Moms nurture us and play vital roles in our live. Dads are just as important. Don’t get me wrong, there are all kinds of families, and I understand that in some families there are not the traditional nuclear mom and dad parental unit. If you are one of the families who are two moms, two dads, one mom, one dad, a grandma and a mom or whatever happens to work for your family, I am in full support of you and what works for you. I fully support equality and I think I have made that clear by who writes for this website. What I mean is each role a parent plays is equally important. A mother is not more important than a father, in my opinion, her role in a child’s life is only different. Her role teaches her children different things and sets her children up for different things in life in adulthood.
I did not really notice the importance of my dad until he was gone. This sounds so cliché, but it’s the truth. As Father’s Day approaches, and people flock to the stores to purchase their greeting card for yet another year, I feel lost. This is the first time since I was five I didn’t make or buy him at least a card. When he passed away I found every card I had given him since I moved him here after his stroke. He saved every one of them.
I have been thinking about what my father meant to me, and the role fathers play in our lives. Dads are strong and they teach us to stick up for ourselves even when we don’t want to. They remind us to take care of ourselves and they always notice when we have not gotten enough sleep or we’ve lost too much weight. I still hear my dad’s slow Texas drawl telling me these things in the back of my mind, leaving a large knot in my throat and I hope his voice never ceases. Fathers remind us to work hard and not to forget to be playful. My dad enjoyed making people laugh.
The last time my dad was in the hospital I was sitting in his room when one of the techs came in to see what he wanted for a snack.
“Tapioca puddin,’ was his reply.
The young woman sighed, cocking one hip to the side. “Tapioca? We ain’t got no tapioca. There is chocolate or vanilla.”
My father’s eyes widened. “They had tapioca last night.”
She sighed again, repeating herself. “Chocolate or vanilla?”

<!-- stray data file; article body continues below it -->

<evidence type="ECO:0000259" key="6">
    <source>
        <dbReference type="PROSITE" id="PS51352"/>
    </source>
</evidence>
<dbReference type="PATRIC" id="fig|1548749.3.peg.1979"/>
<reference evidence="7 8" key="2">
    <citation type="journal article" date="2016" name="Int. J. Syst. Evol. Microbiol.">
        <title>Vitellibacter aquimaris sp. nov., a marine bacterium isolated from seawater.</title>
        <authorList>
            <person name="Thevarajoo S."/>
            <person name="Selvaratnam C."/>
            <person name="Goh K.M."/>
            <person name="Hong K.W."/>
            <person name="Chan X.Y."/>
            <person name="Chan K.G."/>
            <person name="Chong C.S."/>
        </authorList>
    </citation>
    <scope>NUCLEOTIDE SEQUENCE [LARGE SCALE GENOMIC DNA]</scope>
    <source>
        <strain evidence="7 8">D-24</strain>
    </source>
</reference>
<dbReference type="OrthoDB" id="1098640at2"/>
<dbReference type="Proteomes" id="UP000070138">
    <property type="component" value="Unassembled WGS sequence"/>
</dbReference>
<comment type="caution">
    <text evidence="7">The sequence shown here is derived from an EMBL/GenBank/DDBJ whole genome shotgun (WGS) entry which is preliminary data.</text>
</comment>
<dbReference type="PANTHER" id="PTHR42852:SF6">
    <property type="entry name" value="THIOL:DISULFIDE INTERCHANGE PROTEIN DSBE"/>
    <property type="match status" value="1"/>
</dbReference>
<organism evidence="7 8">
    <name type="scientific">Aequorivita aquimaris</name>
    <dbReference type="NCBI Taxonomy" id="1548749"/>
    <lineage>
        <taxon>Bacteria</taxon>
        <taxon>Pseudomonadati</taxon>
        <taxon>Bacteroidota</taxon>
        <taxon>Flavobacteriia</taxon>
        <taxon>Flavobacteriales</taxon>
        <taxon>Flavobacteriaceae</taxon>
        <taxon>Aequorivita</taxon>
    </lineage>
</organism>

My dad glanced over at me, and I shrugged. “Butterscotch?”
The woman rolled her eyes and raised her voice slightly. “Chocolate or vanilla?”
My dad looked at me, at the floor, then back at her like a defeated little boy. “Chocolate.”
The woman sauntered back into the room, tossed a package of graham crackers and a container of chocolate pudding onto my dad’s tray-table. “There your tapioca puddin’.”
My dad glanced from the food to the woman and at me, with a confused look on his face.
The woman pointed at the crackers. “Crumble up them crackers, stir them up in the puddin’ and you got yourself some tapioca.”
I will never forget the look on my dad’s face that day. That tech threw him for a loop that afternoon. He wasn’t used to someone being quite so sassy with him. These are the happy and funny memories that are of comfort to us when we have lost our fathers that we cling to.
Dads are often models for our first relationships. Fathers are important role models for their sons because they teach them how to interact with other boys. They are important role models for their daughters because they teach them how to interact in relationships. How a father interacts with his wife, whether it is the child’s step-mother or bio-mom is vital to the child’s emotional development, in my opinion. My parents did the best they could with what they were shown at the time. This was the main reason it was so important to me that I get along with my ex for my children. This is the primary reason I want my daughters to have a solid relationship with their father. I want them to grow up having healthy relationships! Isn’t that our ultimate goal as parents? We want to raise emotionally healthy adults after divorce! I want my daughters to have two healthy father/daughter relationships. One with their dad and one with their step-dad. Having strong, sensitive, intelligent male role models is very important for children, in my opinion. Whether the role model is a dad, uncle, grandpa, friend, or neighbor, I believe kids need to see real men are genuine, kind, intelligent, and fair.
My dad before the stroke, Ali at about 3-4 months, & I
My father taught me it was okay to fail. Sometimes over and over again. I could have failed at something multiple times and he still told me I would get it the next time. He always meant it, too, I could see it in his eyes. I probably miss that more than anything–that unrelenting faith in me. I try to remember he still has faith in me now and to apply it to myself. My dad thought I was the best mom in the world and he told me so all the time.
Happy Father’s Day to all of the wonderful dads out there! You mean the entire world in at least one little person’s or big person’s eyes, depending on how old your children are.
Trish Eklund is taking a nontraditional approach to parenting children after divorce and remarriage. Raising her two daughters of eleven and fifteen with her husband, ex-husband, and his wife, they consult one another on all parenting decisions. Trish is the owner and founder of Family Fusion Community. Trish has been featured on www.playground-magazine.com, and www.bigblendedfamily.com. She is a regular writer on www.herviewfromhome.com, writer and co-editor for Her View From Omaha. Follow her on Twitter: @trishiewriter, Google +, and Pinterest.